President’s Message

Megatrends

In my last article in early March, I asked the rhetorical question of whether the COVID-19 outbreak was a “Black Swan” that would take the world economy into a recession. It is amazing what can happen in three short months. The consensus of economists is that we are headed toward a world recession.

I promised to talk about the book “Megatrends” in this article. In 1982, John Naisbitt released the  bestseller that is still popular today. Most of his predictions have come true. This article will focus on the importance of being a student of economics and political science so we can make better decisions in our chosen field of Commercial Real Estate (CRE). Here are a few of the predictions Naisbitt made in 1982 and the current status of these predictions.

The move away from national economies toward a global one would force the adjustment to a world of interdependent communities.

Since 1982, there has been a huge shift toward corporate globalization, resulting in large free trade zones and other corporate and political alliances. One of the results of this trend in the United States was the shift of jobs to foreign countries, with the devastating impact of entire industries failing. The loss of jobs had a huge negative impact on Commercial Real Estate in some markets. It caused a boom in many other countries, China probably being the largest beneficiary.

This trend slowed down and even was partially reversed because of Trump’s trade wars and attack on the NAFTA agreement and Brexit in Europe. With COVID-19, many predict that jobs will come back to America because of the supply chain issues that have plagued the world during the pandemic. For those of us in CRE, we should be studying this trend and forming opinions on the impact on Commercial Real Estate in the United States.

Eroding hierarchies would give way to social networks as a way of solving community problems.

Keep in mind that Naibitt wrote his book in 1982. The internet was not “invented” by a popular presidential candidate until 1983. Facebook did not launch until 2004. Yet networking has revolutionized entire industries making some companies virtual giants and dismantling other industries. Taxis versus Uber. Hotels versus VRBO. Another S.E.C. Member and I own an office building where the major tenant was a local newspaper owned by the McClatchy Company—I say “was” because they are now in bankruptcy.

The breakup of a unified society into diverse groups of people with different tastes and values.

Social media has enhanced these divisions, resulting in huge marketing opportunities for businesses and some CRE opportunities. Note the trend led by WeWork for collaborative workspace. WeWork leased hundreds of thousands of square feet of office space and then ran into huge financial issues.

Unless you are flipping properties and are in and out quickly, you should be concerned about economic and political factors that can have a direct impact on Commercial Real Estate. I am not arguing that Naisbitt should be studied for the predictions he made in 1982. What I am stressing is the need for all of us to perform our own research—find today’s Naisbitt and form our own opinions of what major trends are going to impact CRE and how can we benefit from these trends, or at least not lose a property because a trend we did not see coming.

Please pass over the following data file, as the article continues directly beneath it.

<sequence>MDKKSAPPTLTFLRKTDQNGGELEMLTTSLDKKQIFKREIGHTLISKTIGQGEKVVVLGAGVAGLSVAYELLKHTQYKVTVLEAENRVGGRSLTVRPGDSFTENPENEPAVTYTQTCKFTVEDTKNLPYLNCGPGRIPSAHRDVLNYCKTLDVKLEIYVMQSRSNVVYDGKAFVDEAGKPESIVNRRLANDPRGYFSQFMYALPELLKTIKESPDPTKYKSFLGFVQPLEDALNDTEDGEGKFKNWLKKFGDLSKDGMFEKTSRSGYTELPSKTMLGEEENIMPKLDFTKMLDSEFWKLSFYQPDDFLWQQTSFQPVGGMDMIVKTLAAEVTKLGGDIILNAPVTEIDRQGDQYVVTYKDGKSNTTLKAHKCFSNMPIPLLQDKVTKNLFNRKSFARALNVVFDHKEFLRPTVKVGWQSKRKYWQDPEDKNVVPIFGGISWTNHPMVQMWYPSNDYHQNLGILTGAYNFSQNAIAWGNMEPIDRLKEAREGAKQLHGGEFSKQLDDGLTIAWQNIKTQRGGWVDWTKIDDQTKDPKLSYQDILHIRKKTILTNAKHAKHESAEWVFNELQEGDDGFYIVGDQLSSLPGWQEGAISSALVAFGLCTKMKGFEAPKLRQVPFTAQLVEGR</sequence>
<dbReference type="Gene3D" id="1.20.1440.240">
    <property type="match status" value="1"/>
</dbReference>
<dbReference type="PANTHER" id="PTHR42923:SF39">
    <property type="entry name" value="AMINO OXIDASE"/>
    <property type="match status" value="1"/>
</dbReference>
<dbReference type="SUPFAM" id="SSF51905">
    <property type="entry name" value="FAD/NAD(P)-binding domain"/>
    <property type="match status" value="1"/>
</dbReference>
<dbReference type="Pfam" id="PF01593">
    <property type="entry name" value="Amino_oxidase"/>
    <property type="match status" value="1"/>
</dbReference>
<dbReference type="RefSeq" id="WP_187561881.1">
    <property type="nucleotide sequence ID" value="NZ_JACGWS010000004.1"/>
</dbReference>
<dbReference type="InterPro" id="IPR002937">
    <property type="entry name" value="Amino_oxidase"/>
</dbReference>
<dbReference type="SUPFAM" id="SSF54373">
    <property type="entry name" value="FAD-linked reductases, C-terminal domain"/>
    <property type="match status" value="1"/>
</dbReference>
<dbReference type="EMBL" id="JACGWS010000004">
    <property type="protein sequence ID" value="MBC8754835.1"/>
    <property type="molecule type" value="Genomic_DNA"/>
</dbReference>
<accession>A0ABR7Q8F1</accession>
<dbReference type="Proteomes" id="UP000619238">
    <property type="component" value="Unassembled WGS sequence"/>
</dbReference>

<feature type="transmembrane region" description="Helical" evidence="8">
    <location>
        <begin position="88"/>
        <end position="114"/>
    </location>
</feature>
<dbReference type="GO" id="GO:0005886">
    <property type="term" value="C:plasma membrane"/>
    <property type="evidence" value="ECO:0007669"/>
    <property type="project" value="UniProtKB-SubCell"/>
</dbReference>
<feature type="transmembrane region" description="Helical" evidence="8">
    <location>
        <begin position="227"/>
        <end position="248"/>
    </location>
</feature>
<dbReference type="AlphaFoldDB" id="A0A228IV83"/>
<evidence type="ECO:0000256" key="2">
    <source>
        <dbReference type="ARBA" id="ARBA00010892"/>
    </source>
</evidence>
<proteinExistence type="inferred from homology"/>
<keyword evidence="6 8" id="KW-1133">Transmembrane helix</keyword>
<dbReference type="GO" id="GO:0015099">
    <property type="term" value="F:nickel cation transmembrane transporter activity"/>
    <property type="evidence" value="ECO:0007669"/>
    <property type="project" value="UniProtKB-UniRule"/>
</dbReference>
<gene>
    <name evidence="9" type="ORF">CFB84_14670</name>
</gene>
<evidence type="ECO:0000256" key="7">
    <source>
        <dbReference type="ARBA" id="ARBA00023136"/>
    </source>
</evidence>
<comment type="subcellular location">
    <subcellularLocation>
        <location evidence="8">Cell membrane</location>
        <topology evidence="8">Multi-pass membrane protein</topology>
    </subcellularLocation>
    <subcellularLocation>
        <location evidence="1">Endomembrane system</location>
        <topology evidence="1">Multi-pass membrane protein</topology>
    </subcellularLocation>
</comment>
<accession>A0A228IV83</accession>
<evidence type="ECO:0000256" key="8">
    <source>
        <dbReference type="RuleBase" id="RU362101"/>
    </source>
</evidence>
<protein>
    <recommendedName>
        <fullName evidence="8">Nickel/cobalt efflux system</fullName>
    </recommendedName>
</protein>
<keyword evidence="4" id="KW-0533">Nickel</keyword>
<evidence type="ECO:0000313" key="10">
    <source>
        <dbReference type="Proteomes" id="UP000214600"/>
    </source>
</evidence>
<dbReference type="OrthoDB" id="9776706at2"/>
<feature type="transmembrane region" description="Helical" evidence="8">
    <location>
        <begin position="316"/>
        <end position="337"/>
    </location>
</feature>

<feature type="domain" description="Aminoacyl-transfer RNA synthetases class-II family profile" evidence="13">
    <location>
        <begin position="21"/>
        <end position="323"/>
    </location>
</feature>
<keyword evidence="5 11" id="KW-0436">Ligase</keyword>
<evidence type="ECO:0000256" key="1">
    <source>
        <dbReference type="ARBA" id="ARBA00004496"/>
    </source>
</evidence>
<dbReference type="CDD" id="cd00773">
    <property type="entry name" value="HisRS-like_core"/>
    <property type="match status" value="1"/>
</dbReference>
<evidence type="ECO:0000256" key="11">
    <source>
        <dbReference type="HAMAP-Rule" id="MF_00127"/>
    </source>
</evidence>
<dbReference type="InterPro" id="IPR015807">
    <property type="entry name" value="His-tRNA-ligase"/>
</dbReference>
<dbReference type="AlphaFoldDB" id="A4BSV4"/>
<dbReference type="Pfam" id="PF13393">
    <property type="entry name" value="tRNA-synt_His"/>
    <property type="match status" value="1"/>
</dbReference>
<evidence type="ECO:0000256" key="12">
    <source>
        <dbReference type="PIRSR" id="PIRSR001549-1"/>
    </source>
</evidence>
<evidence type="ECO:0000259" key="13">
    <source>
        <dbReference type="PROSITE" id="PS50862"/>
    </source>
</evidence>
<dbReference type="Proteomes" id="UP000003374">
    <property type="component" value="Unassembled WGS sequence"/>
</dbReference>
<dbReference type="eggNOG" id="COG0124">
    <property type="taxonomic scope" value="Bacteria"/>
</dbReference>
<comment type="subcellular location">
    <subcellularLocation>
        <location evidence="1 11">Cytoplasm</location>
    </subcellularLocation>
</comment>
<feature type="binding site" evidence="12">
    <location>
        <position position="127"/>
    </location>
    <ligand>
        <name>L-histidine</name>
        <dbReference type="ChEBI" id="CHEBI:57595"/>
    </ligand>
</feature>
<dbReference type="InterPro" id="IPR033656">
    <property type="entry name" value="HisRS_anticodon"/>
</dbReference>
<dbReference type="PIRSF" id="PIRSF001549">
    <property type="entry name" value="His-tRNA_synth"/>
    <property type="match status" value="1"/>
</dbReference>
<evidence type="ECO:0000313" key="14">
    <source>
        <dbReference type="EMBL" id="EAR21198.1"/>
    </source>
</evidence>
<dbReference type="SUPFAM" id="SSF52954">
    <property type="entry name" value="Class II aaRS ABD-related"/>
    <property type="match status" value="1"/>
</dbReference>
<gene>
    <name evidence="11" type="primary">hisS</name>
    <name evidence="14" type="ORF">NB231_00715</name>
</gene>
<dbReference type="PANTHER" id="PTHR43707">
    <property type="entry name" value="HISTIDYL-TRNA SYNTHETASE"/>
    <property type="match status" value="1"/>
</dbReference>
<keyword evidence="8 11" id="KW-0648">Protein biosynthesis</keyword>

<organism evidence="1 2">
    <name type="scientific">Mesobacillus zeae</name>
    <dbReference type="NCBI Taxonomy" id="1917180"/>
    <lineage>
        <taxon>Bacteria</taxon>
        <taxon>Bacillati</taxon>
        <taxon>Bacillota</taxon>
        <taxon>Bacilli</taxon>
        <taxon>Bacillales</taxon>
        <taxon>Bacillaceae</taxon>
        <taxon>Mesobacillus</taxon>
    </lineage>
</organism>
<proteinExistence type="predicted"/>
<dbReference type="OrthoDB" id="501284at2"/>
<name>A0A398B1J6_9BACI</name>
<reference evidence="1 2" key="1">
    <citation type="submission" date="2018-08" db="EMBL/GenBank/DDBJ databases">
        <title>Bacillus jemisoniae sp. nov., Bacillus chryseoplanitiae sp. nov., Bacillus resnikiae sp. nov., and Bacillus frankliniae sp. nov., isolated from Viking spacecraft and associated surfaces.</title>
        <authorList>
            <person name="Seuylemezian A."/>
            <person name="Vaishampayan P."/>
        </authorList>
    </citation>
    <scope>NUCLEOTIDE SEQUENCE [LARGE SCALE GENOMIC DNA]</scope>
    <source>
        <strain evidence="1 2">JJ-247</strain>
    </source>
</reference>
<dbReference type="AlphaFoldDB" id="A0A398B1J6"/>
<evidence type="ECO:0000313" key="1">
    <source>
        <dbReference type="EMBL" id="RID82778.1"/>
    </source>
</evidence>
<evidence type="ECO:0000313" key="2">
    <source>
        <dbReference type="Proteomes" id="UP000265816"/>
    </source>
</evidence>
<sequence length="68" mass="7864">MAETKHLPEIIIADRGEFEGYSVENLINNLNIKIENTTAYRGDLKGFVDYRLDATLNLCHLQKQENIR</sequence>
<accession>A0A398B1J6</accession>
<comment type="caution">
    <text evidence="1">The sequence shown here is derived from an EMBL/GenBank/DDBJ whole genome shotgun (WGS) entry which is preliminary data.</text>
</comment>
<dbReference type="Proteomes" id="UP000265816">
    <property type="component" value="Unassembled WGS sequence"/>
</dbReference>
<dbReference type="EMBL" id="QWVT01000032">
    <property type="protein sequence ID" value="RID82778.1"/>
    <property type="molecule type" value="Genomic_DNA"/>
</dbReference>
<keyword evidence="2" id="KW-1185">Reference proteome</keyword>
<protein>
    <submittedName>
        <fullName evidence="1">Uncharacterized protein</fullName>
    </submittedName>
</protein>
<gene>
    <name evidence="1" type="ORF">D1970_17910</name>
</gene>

The pandemic is the perfect example of an event that is going to impact CRE for many years to come. Perhaps we should be asking about the impact of the following on CRE:

  1. Transportation industry. What will be the long-term impact on airlines? The automobile industry has been headed toward the demise of the internal combustion engine. Will the gas station industry adopt to electrified vehicles, or will all these corners need to be repurposed? Will mass transit make our expansive parking lots and parking garages obsolete? Should we develop or invest in transit-oriented developments?
  2. What will COVID’s impact be for office buildings with employees working from home? Will employees want to ride elevators? When will the hospitality industry recover, and what will the successful product look like? What will the long-term impact be on our restaurants and the buildings they occupy? With everyone at home ordering on Amazon, what is the negative impact on brick-and-mortar retail and the positive impact on warehouses? In some markets, there has been a run on rental homes at the expense of apartment communities due to social distancing.

I strongly feel that our success in our chosen field of Commercial Real Estate may very well be tied to how we identify these trends and plan for them. I would rather be planning for them than reacting.

One Comment »

  1. I like the last line, to be pro-active than reactive. It is time for creativity and subject matter expert.

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